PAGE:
The Science and Art of Making Good Decisions

It’s spring – and for a certain sub-set of the population that can only mean one thing – college decision time! Yes, for those of us unlucky/lucky enough to have a kid of a certain age, the future for our children rests on this decision. Seriously, of course it doesn’t … really … but it definitely feels like it. pros and cons

I met with the daughter of a dear friend who has great options – she’d been accepted at her top three universities and had various plans for roommates, dorms even a food plan all lined out for each (yes, she is that kind of uber-organized kid). As we walked through the various pros/cons, I was reminded about how the weight of decisions plays out in our everyday business situations.

Sometimes the tough decisions we have to make are easier than deciding between the best of the good options!

The best decisions are the perfect blend of the science and art of decision making. On the “science” side – I like starting with a tool like MBTI or Myers Briggs to help you understand how you make decisions. If you totally rely on facts to make a decision, you can get stuck in the “science” by having to know all the answers (many of which are unknown for good and justifiable reasons) or never stopping the in-flow of new information. If you totally rely on gut instinct to make a decision, the “art” of making decisions can get you in trouble when you plow forward despite what evidence shows.

When it comes to being the leader in charge of making key business decisions, that balance comes into play as you strive to build consensus and get alignment among key stakeholders. You can’t totally rely on a top-down push from a leader, declaring a decision, nor can you afford to let everyone have a voice and feedback into the process.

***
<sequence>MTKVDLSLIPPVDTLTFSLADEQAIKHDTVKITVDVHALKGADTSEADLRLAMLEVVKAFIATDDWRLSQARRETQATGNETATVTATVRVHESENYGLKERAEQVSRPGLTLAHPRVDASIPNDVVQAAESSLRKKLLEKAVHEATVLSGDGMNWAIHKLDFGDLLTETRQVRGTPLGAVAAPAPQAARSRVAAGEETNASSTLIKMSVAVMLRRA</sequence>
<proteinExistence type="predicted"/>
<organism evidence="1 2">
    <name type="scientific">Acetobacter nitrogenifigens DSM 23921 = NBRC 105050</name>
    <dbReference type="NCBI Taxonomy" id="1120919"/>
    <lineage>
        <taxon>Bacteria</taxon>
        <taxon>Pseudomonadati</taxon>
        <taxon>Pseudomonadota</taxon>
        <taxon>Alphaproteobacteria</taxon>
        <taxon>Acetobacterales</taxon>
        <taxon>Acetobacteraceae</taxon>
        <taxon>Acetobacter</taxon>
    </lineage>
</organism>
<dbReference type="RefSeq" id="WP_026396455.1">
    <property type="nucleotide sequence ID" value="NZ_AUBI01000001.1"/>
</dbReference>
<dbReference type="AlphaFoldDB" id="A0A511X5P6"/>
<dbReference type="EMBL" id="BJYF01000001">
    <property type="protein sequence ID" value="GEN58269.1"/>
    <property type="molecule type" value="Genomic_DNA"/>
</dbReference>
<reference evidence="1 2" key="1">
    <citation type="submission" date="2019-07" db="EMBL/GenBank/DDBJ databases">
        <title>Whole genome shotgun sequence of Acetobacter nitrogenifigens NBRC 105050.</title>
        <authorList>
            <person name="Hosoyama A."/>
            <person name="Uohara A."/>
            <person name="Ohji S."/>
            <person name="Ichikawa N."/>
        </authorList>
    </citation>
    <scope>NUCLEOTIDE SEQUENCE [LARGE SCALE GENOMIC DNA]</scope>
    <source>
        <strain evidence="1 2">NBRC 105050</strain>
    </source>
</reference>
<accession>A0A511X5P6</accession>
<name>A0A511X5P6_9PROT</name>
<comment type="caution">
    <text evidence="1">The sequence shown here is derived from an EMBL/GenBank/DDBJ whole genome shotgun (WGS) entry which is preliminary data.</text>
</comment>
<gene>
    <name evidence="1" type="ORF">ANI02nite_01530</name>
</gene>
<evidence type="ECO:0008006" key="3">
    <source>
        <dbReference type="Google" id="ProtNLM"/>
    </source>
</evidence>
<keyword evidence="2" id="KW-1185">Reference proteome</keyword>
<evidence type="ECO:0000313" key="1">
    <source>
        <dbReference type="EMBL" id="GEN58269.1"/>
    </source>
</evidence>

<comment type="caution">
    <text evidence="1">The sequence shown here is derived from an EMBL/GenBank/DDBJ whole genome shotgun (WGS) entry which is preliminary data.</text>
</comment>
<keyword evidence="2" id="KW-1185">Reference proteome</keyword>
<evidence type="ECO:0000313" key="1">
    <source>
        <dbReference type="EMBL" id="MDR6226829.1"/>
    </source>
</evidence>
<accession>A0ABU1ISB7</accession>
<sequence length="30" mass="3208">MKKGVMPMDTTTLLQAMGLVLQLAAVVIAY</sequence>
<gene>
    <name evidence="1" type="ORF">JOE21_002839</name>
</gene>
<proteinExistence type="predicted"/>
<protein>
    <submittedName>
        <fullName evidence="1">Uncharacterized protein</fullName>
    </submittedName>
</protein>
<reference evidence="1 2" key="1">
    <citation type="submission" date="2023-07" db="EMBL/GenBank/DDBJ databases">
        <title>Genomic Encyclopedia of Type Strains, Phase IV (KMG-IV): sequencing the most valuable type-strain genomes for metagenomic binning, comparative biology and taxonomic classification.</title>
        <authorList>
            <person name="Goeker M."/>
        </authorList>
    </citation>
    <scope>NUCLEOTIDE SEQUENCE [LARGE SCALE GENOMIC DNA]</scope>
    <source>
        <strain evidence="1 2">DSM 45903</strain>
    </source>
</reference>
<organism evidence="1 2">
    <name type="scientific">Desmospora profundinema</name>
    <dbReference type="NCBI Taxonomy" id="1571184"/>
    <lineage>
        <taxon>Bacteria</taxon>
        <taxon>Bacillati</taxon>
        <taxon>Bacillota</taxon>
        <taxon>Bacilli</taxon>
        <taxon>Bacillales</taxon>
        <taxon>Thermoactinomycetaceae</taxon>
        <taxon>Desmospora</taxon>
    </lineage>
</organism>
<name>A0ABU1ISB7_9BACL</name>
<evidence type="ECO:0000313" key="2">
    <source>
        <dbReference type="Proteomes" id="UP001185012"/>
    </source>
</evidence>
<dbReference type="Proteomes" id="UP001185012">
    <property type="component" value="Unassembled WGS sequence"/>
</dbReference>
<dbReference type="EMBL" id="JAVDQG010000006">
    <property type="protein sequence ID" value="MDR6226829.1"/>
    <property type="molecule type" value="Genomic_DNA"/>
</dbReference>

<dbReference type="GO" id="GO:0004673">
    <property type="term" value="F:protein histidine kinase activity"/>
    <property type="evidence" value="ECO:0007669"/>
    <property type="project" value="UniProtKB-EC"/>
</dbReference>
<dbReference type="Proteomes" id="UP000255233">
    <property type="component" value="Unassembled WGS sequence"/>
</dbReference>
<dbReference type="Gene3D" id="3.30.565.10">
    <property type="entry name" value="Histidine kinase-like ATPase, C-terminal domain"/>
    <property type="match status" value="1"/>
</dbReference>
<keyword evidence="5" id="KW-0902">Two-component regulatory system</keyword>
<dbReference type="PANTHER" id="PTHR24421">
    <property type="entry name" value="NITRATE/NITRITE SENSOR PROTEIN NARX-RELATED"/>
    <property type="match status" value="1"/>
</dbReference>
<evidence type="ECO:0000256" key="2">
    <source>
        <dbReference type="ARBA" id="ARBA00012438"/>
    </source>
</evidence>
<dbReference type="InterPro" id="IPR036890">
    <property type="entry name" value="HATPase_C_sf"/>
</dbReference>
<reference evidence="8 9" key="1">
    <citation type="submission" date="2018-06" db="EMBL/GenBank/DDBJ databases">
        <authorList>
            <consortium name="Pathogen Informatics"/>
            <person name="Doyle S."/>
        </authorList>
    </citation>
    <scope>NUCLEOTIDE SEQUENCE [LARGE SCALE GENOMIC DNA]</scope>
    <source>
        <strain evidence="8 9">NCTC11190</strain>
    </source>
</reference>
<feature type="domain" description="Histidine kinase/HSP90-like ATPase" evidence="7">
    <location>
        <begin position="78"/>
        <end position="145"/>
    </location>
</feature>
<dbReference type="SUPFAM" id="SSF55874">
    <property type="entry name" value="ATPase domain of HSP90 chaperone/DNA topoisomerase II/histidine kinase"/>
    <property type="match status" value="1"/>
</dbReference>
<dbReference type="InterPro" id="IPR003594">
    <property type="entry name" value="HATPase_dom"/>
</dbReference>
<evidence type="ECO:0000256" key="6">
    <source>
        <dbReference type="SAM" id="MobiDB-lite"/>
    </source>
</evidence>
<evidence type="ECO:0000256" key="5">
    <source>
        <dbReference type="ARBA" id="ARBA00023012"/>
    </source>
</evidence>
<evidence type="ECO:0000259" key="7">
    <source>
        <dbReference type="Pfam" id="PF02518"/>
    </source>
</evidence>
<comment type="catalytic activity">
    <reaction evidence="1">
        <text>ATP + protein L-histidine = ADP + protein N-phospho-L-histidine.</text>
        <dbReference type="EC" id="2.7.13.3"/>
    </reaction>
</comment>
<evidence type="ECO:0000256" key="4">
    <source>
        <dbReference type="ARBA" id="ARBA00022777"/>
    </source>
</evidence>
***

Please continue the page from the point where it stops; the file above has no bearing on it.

I like to use the acronym DICE as a model for accountability on my projects – e.g., who Decides, who’s Informed, who’s Consulted and who’s Educated. Mapping stakeholders into the appropriate categories can help everyone understand their role (and how much they get a say in the outcome). Regardless of whether you have a top-down push of a decision or a consensus-building process, you’re best served when you define your stakeholders and their roles very clearly from the outset.

A few years ago, I gave my client a checklist that was useful as he was approaching a decision about moving forward with a global strategy. In essence, the questions included:

  • Do you have enough evidence to support that this is the right decision?
  • Have you gathered enough of the facts, or are you waiting on anything that will materially change what you know you should do?
  • Do you have support from your boss, her boss, and through the matrixed heirarchy of the organization – especially if your decision is unpopular or cuts into others’ agendas?
  • What would an outside expert advise you to do?
  • Have you consulted with the right Stakeholders who have a voice and input to your decision?
  • What does your gut say?

My dear friends’ daughter made a fantastic decision once she ultimately embraced the idea she’d be happy at ANY of her top three college choices. And – my client made the tough choice to move forward with a business strategy that shook up the organization – but he was able to bring key stakeholders along the way with him.

Sheri Browning is a Partner at PeopleResults. You can reach her at or on Twitter @sbPResults.